Dr Ananya Mandal, MD
Researchers from Cambridge have come up with a new study that shows that some foods may influence the spread of certain cancers. Asparagine for example is a nutrient present in asparagus. If this nutrient is absent, the growth of breast cancer can be slowed, they note. The results of the study are published in the latest issue of the journal Nature.
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They team noted that Asparagine, an amino acid is vital for the growth of breast cancer. Poultry and several other sea foods are also associated with breast cancer growth because they have high levels of asparagine, they noted. For this study, the team conducted their animal study at the Cancer Research UK Cambridge Institute on mice with an aggressive form of triple-negative breast cancer. In usual cases the mice had only a couple of weeks to live as the cancer would spread to major organs. Some of these mice were then fed on a diet low on asparagines. They were also tried with drugs to block asparagine. Now their tumors were seen to have a significantly slower rate of spread across the body and this, in turn, prolonged lives of the mice.
Prof Greg Hannon, lead researchers, said that this was a “difficult” find and a really “huge” and significant change. There has been an earlier study published last year that showed that the amino acids glycine and serine were important for the development and spread of lymphomas and intestinal cancers. Professor Hannon said that their studies show that some cancers are “addicted” to some amino acids or parts of our diets specifically. Altering the diet to fit in the cancer profile could thus help reduce the spread of the cancer and its growth, he explained. Simon Knott, associate director of the Center for Bioinformatics and Functional Genomics at Cedars-Sinai Medical Center in Los Angeles, one of the first authors of the study said that this study adds to a growing body of evidence that diet can affect the course of a disease.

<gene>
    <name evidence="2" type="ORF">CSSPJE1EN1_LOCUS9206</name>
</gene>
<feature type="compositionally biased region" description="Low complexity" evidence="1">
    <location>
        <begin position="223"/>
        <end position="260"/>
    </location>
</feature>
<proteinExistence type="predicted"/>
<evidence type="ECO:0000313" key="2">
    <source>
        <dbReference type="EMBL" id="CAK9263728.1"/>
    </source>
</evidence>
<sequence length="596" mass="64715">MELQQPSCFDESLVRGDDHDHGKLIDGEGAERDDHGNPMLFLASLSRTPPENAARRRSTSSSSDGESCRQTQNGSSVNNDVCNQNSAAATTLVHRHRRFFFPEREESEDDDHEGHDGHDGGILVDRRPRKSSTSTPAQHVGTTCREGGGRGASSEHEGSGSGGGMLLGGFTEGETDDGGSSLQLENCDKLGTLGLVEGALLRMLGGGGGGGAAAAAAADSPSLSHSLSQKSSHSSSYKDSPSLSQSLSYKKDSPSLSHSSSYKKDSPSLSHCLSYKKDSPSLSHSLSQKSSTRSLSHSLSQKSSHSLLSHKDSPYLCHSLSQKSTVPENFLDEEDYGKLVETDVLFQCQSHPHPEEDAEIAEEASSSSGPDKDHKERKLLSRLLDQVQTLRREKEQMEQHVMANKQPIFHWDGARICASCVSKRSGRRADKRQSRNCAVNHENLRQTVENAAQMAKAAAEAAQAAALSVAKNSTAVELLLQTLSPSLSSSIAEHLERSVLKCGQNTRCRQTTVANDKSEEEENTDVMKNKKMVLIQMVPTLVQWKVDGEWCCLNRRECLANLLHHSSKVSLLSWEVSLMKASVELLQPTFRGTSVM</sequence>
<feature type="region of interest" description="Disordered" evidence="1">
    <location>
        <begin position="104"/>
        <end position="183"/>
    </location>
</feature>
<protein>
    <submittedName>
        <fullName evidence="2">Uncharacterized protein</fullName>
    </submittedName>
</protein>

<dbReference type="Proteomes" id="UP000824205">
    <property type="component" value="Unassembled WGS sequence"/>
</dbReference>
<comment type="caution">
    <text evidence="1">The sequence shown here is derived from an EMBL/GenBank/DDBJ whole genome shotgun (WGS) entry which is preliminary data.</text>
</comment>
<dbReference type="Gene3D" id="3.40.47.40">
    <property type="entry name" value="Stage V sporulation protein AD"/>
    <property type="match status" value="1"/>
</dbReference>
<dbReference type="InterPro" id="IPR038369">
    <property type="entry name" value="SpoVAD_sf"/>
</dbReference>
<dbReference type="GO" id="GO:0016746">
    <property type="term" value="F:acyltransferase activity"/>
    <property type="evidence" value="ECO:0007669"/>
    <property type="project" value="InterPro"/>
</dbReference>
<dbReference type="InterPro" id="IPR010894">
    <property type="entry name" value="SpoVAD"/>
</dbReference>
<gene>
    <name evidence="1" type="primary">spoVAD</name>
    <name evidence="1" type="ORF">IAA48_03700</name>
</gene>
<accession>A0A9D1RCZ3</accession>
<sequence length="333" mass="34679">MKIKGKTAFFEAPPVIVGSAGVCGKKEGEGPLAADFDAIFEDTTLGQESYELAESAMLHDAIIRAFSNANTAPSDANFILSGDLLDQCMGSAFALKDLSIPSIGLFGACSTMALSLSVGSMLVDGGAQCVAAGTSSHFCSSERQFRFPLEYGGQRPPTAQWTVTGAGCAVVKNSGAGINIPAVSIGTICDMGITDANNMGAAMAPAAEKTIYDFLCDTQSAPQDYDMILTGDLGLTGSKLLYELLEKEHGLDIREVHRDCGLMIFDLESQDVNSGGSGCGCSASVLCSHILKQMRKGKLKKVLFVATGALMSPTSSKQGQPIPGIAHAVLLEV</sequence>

Death from cancers is usually due to the spread of the cancer to other major organs or metastasis of the cancer to lungs, brain, bones, liver etc. Reducing the asparagines did not affect the main tumor in any way but stopped the cancer from spreading. Prof Charles Swanton, Cancer Research UK's chief clinician added that there is a drug called L-asparaginase works on asparagine. This drug is being used routinely to treat acute lymphoblastic leukaemia. This drug may also be tried in breast cancer patients he said if proven in future clinical trials.
Experts in the field including Baroness Delyth Morgan, the chief executive at Breast Cancer Now have added that this study is still preliminary and should not prompt breast cancer patients to go on drastic diets without medical advice. Foods that contain high amounts of asparagines include poultry meat and eggs, dairy, whey, beef, fish, sea foods. It is also found in asparagus, legumes, potatoes, soy, whole grains and seeds. Fruits and vegetables usually are low on asparagines compared to animal products.